Slightly Elevated Liver Enzymes: Lab Interpretation for New Grad NPs Transcript

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Liz Rohr:

Hey there. It's Liz Rohr from Real World NP and you're watching NP Practice Made Simple, the weekly videos to help save you time, frustration, and help you learn faster so you can take the best care of your patients. So today I'm going to be talking about liver enzymes, liver function tests, hepatic panel, LFTs, whatever you call them. There's many names. Lab interpretation using a case study of a really common presentation that I see in primary care. I'm going to be talking about when to worry, the common causes, the evaluation, and when to send them to GI. And again, this is super, super common, so if you're in primary care I'm sure you're going to see this set of labs in this case scenario, so definitely check it out. If you're interested in hearing more, LFTs are a really big topic. They're going to be included in the Lab Interpretation Course for New Nurse Practitioners. So again, if you are interested in hearing more about it, sign up at Otherwise, without further ado, I'm going to share my screen with you.

So let's hop into the case study. So this is Jeanine. She's 42. She is a new patient establishing care. This again is not her real name or her photo. So she's establishing care with a new PCP from another clinic. She doesn't have any concerns today, she just needs med refills. Past medical history of diabetes, type two diabetes I should say, hypertension and obesity. She's a nonsmoker. She doesn't drink alcohol or use drugs. She has one male sexual partner and she has a ParaGard IUD. So no past surgical history or family history. She's taking Metformin 1000 milligrams twice a day, and Lisinopril 10 milligrams daily. Her blood pressure at this visit was 138/78. Heart rate of 77. Her oxygen and respiratory rate were normal, and her BMI is 30.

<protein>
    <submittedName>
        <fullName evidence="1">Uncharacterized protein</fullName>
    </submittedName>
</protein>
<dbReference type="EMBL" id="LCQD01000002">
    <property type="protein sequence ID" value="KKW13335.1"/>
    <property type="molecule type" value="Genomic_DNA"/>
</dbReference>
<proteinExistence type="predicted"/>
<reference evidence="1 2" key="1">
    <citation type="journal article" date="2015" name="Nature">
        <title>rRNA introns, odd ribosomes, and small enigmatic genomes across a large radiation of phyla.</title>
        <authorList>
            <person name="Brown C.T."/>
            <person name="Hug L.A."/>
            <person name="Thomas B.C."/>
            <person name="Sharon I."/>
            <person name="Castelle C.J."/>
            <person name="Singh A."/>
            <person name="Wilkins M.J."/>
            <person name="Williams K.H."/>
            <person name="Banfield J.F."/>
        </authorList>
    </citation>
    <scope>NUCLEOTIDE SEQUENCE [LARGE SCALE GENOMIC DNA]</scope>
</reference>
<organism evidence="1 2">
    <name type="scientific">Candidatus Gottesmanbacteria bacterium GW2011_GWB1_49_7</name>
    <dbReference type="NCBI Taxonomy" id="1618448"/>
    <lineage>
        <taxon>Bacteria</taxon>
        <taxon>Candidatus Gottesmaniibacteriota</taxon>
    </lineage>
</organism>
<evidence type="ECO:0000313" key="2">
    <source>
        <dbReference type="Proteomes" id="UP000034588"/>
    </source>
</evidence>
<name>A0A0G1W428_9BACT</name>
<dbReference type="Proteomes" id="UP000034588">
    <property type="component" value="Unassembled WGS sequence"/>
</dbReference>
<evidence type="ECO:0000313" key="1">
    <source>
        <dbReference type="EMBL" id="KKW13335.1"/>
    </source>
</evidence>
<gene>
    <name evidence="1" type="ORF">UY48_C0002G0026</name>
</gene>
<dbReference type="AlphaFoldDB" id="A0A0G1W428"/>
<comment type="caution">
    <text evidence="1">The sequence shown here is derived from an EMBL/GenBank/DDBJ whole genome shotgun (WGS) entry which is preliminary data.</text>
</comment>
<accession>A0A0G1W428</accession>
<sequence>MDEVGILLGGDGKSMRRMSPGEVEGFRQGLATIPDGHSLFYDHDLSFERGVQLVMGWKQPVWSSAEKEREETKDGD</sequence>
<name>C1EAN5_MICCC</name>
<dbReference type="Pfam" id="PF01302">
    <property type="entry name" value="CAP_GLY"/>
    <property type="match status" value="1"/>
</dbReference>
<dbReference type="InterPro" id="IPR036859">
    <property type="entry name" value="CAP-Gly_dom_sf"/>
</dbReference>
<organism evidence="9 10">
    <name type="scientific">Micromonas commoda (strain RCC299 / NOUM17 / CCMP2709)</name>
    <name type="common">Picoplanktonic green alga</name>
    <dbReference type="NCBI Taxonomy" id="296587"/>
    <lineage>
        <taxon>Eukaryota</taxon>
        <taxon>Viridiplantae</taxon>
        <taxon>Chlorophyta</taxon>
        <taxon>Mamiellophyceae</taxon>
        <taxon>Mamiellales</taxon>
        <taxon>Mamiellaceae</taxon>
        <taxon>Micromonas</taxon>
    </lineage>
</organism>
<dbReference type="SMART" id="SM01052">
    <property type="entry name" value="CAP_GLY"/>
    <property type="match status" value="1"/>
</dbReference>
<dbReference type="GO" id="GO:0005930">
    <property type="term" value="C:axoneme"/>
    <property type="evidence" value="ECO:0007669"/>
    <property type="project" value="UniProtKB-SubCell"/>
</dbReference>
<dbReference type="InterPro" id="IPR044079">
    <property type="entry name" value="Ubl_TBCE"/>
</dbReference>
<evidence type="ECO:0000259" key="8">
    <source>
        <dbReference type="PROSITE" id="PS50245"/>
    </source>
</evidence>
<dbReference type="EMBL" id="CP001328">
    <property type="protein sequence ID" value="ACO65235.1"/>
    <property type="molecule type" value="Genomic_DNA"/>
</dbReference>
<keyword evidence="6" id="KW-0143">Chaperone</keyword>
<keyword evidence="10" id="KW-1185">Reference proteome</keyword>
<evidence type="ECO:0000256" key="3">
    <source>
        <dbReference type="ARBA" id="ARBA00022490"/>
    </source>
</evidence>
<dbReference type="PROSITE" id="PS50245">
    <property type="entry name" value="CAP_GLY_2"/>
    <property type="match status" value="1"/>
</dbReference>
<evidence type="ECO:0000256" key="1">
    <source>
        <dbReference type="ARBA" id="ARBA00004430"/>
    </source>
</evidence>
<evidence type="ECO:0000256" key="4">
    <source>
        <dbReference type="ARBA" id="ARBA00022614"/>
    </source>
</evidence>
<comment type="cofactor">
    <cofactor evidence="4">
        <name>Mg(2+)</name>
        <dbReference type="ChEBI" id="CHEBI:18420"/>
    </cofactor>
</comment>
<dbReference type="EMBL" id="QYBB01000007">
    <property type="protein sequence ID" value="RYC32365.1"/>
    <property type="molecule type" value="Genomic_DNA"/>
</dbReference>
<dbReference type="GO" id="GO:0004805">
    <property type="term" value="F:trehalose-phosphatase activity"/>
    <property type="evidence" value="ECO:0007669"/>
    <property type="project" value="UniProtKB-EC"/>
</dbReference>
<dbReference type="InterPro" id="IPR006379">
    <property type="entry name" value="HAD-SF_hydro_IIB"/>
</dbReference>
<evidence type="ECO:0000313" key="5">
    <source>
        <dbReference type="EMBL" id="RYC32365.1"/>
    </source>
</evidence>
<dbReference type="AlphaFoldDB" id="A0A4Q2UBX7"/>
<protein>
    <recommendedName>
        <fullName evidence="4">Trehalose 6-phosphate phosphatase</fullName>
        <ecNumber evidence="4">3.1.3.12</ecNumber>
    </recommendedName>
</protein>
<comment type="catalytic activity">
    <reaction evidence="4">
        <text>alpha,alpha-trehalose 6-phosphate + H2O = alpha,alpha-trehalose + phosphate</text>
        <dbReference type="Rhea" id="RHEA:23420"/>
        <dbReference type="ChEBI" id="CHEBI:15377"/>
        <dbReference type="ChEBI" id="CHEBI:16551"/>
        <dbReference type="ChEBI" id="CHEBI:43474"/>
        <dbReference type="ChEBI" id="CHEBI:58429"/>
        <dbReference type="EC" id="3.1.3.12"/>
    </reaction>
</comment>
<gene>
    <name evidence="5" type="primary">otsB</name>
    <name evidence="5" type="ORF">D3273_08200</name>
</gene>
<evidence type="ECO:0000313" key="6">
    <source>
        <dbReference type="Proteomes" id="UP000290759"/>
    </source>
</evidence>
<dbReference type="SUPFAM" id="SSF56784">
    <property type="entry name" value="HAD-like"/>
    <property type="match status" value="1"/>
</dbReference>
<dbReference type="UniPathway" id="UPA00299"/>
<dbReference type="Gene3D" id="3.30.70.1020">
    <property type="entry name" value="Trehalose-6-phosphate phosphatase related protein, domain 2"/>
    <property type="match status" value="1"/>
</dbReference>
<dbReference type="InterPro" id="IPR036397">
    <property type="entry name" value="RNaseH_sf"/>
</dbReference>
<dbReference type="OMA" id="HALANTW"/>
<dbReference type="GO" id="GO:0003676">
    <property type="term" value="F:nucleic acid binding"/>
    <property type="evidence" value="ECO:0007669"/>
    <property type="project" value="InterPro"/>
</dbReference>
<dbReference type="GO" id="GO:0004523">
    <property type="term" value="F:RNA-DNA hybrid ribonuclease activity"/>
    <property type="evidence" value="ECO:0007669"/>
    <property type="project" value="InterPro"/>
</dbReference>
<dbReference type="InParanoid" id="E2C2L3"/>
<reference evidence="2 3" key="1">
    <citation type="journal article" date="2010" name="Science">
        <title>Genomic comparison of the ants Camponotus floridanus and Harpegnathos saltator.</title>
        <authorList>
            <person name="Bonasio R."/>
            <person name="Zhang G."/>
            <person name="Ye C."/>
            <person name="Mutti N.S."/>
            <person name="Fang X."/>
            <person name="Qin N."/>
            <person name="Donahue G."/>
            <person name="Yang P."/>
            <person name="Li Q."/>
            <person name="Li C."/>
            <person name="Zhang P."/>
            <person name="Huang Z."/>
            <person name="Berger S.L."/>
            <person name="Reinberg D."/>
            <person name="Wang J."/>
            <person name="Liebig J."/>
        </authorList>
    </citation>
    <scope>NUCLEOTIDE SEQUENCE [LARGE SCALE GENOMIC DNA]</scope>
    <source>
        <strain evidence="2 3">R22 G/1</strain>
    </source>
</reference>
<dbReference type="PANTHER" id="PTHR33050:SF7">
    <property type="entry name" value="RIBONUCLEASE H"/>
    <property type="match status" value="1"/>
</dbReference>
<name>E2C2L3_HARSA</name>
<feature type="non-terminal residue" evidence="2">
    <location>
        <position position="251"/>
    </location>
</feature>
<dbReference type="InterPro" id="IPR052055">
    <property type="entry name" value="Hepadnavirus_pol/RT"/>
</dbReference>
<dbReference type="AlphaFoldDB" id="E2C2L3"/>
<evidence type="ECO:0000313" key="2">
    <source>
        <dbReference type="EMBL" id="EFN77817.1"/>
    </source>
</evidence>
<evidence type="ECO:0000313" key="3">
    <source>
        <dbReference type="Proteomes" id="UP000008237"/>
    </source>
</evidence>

So, plan. So I'm going to be checking some labs today. So CBC, a CMP, her A1C for diabetes, and then a urine microalbumin. And again, I'm going to focus today on liver function tests, the LFTs, liver enzyme test, there's many names for them. But I'll touch on the other components of her holistic care at the end. So, here are the results. So her CBC, her BMP, basic metabolic panel portion is normal. Her A1C is 6.7%, so that's controlled. And her microalbumin is also normal.

And so here's her liver function test. So when you order a CMP, it's usually a basic metabolic panel spliced with a liver function test, hepatic panel, with some nuances. The hepatic panel specifically has a little bit more information, and it usually breaks down bilirubin, which is kind of important. But anyway, so here are her results. Her albumin is normal, her alkaline phosphatase is 74 which is normal. Her ALT is 74 which is high. Her AST is also high at 62. Her total bilirubin is normal and her protein is normal as well.

So some key points I'm going to go over for LFTs, liver function tests again. So how many times the upper limit of normal is a really common phrase when we talk about liver function tests of any kind, whether it's AST, ALT, alk phos, bilirubin. Bilirubin I guess not as much I don't see, but people usually talk about how many times upper limit of normal. Is it twice, 10 times, 20 times? Et cetera, et cetera. And really important to look at is, in your kind of holistic perspective, is it just one element that's high, or is it... so for example, is it just the alkaline phosphatase that's high, or is it the ALT, AST, and alk phos and bilirubin are high? That's going to really guide your differential diagnosis going forward in terms of how to work them up and what further testing to do. And then again, keeping in mind if they have any comorbidities. So do they have CHF? Do they have other medical problems that may influence their liver health, right?